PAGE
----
The surface morphology of the siRNA-CS nanoparticles, as well as their subsequent NEPM design, was observed using SEM (Figure 3A). Uniform-sized spherical structures of siRNA-CS nanoparticles with an average diameter of around 100 nm were produced by the ionic gelation method. These tiny nanocomposites are appropriate in size for loading into the PMs and are also highly suitable for the cellular internalization through endocytosis for gene silencing effect. Furthermore, the loading efficiency of siRNA in CS nanoparticles was estimated as 77.4%, which is indeed very high. The high loading efficiency of the gene is attributed to not only the electrostatic interactions between negatively charged siRNA and positively charged CS but also physical entrapment upon the ionic crosslinking induced by TPP.52 As compared to the zeta potential value of CS nanoparticles (34.6 mV) obtained by DLS measurements, the decrease in zeta potential after siRNA loading demonstrates the successful formation of siRNA-CS nanoparticles (21.3 mV) (Figure 3B).53 Thus, these CS nanoparticulate forms act as an efficient carrier of genes. Furthermore, the delivery efficiency of these CS nanoparticles was evaluated by investigating the release of siRNA in vitro in the simulated physiological buffer using a UV-Vis spectrophotometer. Interestingly, these spherical CS nanoarchitectures have exhibited the sustained release behavior of siRNA (~60% in 24 hours) (Figure 3C). Moreover, the FTIR recordings further confirmed the DOX existence in PMs. The DOX sample has shown peaks at 1,728 and 1,233 cm−1 attributed to N−H stretching and C−H stretching vibrations, respectively. In addition, the peak at 1,281 cm−1 was due to O−H−O, C−H, and C−OH stretching of DOX.54 Indeed, the sharp and intense peaks at 1,760 cm−1 in PLLA PMs and DOX-PLLA PMs were identified as the characteristic stretching absorption of C=O bond of PLLA.55 Compared to the FTIR curves of raw DOX and PLLA PMs, the absorption peaks (1,281 cm−1) of the DOX-PLLA PMs were stronger. Furthermore, compared with PLLA PMs, a new peak at 1,239 cm−1 of DOX-loaded PLLA PMs (Figure 3D).
The morphological features of the eventual design of NEPMs produced by the SAS process were visualized through SEM observations. This eco-friendly SAS process resulted in the polymeric porous structures (Figure 3E–F) with an average geometric particle size of 16.86 μm (Figure 3G) and considerable rough surface, indicating the deposition of nanoparticles throughout the polymeric constructs. These porous architectures with optimum size and uniform distribution of nanoparticles over the surface could be easily transported by air and more efficiently penetrated through the lung capillaries. Furthermore, the distribution of nanoparticles over the PMs was confirmed by utilizing the FITC-CS nanoparticles for tracking them by CLSM. As depicted in Figure 3H, the green fluorescence emitted by FITC-CS nanoparticles indicates that the CS nanoparticles were well distributed throughout the PMs. The reasons behind the successful encapsulation of CS nanoparticles would be the optimized critical parameters of SC-CO2 that favored their entrapement in PMs at the high-pressure conditions.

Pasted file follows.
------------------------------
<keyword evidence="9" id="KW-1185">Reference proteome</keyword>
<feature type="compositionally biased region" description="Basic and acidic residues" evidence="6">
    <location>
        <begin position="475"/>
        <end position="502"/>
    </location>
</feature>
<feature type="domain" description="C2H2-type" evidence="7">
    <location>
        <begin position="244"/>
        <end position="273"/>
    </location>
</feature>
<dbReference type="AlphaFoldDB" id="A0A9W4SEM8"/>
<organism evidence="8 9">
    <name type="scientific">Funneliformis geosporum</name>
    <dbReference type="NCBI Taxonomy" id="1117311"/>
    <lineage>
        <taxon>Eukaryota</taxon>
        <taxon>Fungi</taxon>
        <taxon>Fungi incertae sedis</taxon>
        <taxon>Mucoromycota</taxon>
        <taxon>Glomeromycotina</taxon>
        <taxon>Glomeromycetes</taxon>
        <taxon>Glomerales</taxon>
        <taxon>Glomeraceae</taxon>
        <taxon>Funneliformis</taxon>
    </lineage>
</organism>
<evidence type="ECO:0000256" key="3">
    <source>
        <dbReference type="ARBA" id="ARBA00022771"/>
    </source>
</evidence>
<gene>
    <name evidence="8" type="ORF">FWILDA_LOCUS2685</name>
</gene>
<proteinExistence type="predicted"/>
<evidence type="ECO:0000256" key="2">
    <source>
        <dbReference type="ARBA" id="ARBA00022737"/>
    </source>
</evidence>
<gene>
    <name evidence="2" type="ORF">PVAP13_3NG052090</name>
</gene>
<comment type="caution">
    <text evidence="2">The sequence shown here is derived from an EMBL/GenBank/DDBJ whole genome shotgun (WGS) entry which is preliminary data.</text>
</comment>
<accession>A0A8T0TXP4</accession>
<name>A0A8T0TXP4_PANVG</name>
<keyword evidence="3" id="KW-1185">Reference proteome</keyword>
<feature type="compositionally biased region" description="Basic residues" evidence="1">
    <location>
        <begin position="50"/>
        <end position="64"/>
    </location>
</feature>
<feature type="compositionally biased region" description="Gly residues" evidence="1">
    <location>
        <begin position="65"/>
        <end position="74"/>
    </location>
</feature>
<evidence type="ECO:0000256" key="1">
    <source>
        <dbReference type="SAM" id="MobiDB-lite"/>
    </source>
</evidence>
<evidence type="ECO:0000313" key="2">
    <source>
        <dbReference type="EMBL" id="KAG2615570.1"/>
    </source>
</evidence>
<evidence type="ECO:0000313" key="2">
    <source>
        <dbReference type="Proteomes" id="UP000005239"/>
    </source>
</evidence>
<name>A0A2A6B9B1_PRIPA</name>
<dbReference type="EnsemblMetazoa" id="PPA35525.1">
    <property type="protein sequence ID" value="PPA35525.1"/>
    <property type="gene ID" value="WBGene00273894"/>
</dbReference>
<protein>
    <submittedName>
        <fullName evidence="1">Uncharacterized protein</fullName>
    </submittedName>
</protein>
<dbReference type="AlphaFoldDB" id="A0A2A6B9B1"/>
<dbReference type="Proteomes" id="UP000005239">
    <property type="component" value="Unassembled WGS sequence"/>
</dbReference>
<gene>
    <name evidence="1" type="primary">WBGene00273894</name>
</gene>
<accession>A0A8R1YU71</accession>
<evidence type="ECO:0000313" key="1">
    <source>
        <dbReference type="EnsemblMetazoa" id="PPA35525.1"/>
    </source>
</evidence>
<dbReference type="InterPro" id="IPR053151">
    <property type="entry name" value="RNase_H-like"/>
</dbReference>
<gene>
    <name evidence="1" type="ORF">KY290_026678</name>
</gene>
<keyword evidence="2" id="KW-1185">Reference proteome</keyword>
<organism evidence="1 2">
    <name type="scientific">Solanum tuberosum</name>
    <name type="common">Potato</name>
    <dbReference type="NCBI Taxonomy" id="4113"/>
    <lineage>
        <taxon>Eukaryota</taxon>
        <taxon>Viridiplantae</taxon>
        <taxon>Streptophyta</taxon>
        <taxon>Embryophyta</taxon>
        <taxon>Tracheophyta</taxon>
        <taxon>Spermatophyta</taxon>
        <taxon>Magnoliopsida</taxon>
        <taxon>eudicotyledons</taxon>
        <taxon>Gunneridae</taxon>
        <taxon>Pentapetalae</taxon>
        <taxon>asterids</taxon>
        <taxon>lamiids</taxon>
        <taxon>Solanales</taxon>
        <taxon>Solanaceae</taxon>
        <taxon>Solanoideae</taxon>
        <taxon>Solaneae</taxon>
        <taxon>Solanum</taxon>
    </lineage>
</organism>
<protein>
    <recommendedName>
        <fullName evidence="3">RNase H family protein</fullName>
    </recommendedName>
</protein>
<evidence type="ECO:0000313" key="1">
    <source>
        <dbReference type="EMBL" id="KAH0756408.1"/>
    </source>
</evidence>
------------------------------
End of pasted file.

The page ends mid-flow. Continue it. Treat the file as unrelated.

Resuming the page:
It is evident that the aerodynamic properties of drug delivery vehicles play a crucial role in the formulation as well as the delivery of drugs from the inhalation delivery system. More often, the microparticles with an average Da >5 μm have a maximum possibility of their deposition in the oral cavity and pharynx, while the particles with the smaller Da (<0.5 μm) are exhaled before their deposition in the airways. Therefore, the particles with Dg >10 μm and Da ranged 1–5 μm are optimum, and thus, these parameters are highly suitable for the efficient deposition of particles in the airways.56 In addition to the aerodynamic properties of particles, some other parameters also play a significant role in formulating the inhalation delivery systems such as drug dosage and proportion of the dose that are likely to enter the lungs. FPF is significantly considered in addressing these issues and substantially correlated with the therapeutic efficacy of the delivery system. The resultant aerodynamic properties, ie, Dg, Da, and FPF, of NEPMs that were prepared at the different mass ratios of DOX are shown in Table 1. The results have shown that there is no significant change in both Da and Dg with the increasing amount of DOX, and these parameters are slightly higher compared with the naked PMs (ie, PMs devoid of DOX). As mentioned earlier, the Dg of CS-PLLA PMs and NEPMs higher than 10 μm, Da between 1 and 5 μm, and FPF >50% are optimum for the inhalation delivery.
Table 1 Aerodynamic properties of NEPMs at various theoretical amounts of DOX (n=3)
Furthermore, the aerosolization behavior of the NEPMs was visually observed by capturing the pictures of actuation with an optical camera for every 0.04 seconds intervals. As shown in Figure 4, the aerosolization performance of NEPMs at the theoretical DOX loading amount of 7.5% was accomplished in 0.12 seconds after actuation, displaying good mobility in the air. Our results of actuation were in agreement with the reported literature. In one case, Kim et al designed PLGA PMs for exploring the initial aerosolization of particles and delivery efficacy in vivo. They reported that these PMs with optimum size had exhibited an excellent aerodynamic mobility for −0.12 seconds after actuation. In addition, these PLGA PMs had successfully delivered human serum albumin (HSA) in vivo.57
Figure 4 Images representing the aerosolization behavior of NEPMs using a dry powder insufflator.
In vitro DOX release